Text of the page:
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Ecological Factors Influencing Tetraploid Speciation in Snow Buttercups (Ranunculus adoneus): Niche Differentiation and Tetraploid Establishment
Eric J. Baack and Maureen L. Stanton
Vol. 59, No. 9 (Sep., 2005), pp. 1936-1944
Published by: Society for the Study of Evolution
Stable URL: http://www.jstor.org/stable/3449122
Page Count: 9
You can always find the topics here!Topics: Tetraploidy, Diploidy, Seedlings, Plants, Snow, Polyploidy, Speciation, Population ecology, Ploidies, Ecological niches
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Chromosome doubling plays an important role in generating new species of flowering plants. However, reproductive incompatibilities between newly formed tetraploid plants and their diploid progenitors are expected to create a significant barrier to the persistence and establishment of neopolyploid populations. Ecological differentiation can reduce this barrier via prezygotic isolation arising from spatial separation. Alternatively, superior viability or fecundity of neotetraploid plants might compensate for the reproductive cost of incompatible pollen from diploid neighbors. The performance of plants of both cytotypes can be assessed in their respective habitats through reciprocal transplants, although such experiments have not been used previously in the study of tetraploid speciation. We used a series of seed and seedling transplant experiments to assess ecological differentiation and competitive ability during early establishment phases for tetraploid and diploid forms of the snow buttercup (Ranunculus adoneus). At two sites, seeds from diploids and tetraploids had similar germination probabilities. Tetraploid snow buttercup seedlings had a significant growth advantage in a controlled environment chamber experiment. However, in the field diploid and tetraploid buttercup seedlings did not differ consistently in survival or growth, nor did the two cytotypes show reciprocal advantages in performance, as expected if ecological differentiation has occurred. At the seed and seedling stages, neither niche differentiation nor tetraploid competitive superiority appears sufficient to explain neotetraploid success in the presence of their diploid progenitors.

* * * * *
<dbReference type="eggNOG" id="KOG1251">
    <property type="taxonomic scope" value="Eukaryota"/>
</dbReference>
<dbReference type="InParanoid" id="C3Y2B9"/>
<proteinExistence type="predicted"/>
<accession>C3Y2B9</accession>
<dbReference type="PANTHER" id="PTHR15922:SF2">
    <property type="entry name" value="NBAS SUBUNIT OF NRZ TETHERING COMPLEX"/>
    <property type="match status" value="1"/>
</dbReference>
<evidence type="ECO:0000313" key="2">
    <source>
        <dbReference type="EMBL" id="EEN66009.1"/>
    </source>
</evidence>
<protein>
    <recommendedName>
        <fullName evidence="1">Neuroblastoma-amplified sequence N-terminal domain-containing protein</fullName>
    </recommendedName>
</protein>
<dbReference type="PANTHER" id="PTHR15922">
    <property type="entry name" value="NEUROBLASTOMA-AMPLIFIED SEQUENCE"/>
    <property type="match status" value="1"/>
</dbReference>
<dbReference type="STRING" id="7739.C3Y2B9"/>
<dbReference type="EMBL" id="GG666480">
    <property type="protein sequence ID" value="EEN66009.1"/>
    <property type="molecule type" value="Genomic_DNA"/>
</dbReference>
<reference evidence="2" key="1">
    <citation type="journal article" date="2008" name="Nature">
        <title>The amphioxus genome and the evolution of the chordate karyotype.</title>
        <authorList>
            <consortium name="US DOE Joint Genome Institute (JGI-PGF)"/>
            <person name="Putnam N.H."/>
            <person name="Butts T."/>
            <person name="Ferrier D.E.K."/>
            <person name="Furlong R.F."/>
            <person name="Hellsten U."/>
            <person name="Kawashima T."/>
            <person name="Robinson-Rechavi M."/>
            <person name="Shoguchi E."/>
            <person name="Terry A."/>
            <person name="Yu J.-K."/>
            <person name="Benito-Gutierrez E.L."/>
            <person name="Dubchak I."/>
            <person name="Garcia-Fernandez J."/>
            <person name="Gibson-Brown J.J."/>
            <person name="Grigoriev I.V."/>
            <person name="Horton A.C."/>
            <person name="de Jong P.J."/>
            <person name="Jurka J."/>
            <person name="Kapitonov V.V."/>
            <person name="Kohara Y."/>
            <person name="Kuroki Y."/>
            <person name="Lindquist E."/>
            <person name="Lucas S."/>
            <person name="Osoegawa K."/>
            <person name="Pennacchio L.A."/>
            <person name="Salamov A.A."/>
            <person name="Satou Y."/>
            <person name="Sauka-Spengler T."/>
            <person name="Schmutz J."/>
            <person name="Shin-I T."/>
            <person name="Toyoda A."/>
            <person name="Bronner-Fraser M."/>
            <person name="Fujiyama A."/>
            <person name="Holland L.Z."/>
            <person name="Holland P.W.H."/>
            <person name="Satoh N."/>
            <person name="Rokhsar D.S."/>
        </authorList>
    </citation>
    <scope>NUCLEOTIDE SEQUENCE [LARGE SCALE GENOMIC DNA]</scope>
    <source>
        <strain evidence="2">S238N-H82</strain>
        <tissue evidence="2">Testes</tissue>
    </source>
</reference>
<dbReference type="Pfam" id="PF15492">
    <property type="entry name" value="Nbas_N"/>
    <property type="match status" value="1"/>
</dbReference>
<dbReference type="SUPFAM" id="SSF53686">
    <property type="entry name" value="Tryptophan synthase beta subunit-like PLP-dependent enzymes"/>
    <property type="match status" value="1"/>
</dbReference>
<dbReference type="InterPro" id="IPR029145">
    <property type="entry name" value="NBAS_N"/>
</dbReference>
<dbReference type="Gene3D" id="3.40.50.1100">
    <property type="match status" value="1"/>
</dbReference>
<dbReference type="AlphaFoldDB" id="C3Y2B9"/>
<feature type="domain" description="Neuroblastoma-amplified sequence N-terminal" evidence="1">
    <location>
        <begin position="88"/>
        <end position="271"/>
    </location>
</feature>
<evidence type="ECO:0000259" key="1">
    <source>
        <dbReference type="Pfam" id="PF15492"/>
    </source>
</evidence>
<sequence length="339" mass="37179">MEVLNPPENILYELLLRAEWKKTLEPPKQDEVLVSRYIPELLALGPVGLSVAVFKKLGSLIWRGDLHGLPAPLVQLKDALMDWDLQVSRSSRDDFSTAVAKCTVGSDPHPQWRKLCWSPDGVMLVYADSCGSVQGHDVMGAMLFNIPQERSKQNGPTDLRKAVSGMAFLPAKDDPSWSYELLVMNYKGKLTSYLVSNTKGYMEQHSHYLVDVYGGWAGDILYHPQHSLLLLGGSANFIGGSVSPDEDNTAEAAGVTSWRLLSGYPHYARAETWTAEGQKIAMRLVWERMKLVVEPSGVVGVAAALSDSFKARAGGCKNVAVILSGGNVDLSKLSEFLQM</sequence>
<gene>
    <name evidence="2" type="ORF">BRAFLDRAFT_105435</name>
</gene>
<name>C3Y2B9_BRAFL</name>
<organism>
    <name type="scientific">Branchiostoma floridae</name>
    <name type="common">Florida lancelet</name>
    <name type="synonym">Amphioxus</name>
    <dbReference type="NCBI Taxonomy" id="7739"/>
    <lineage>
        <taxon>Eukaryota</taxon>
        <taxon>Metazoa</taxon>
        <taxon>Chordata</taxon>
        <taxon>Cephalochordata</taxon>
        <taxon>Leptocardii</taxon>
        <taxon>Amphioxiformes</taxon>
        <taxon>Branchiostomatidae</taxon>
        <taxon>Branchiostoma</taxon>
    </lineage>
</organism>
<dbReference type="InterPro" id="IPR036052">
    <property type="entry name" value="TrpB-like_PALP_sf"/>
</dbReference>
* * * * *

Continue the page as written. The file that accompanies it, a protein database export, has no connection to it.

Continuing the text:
Evolution © 2005 Society for the Study of Evolution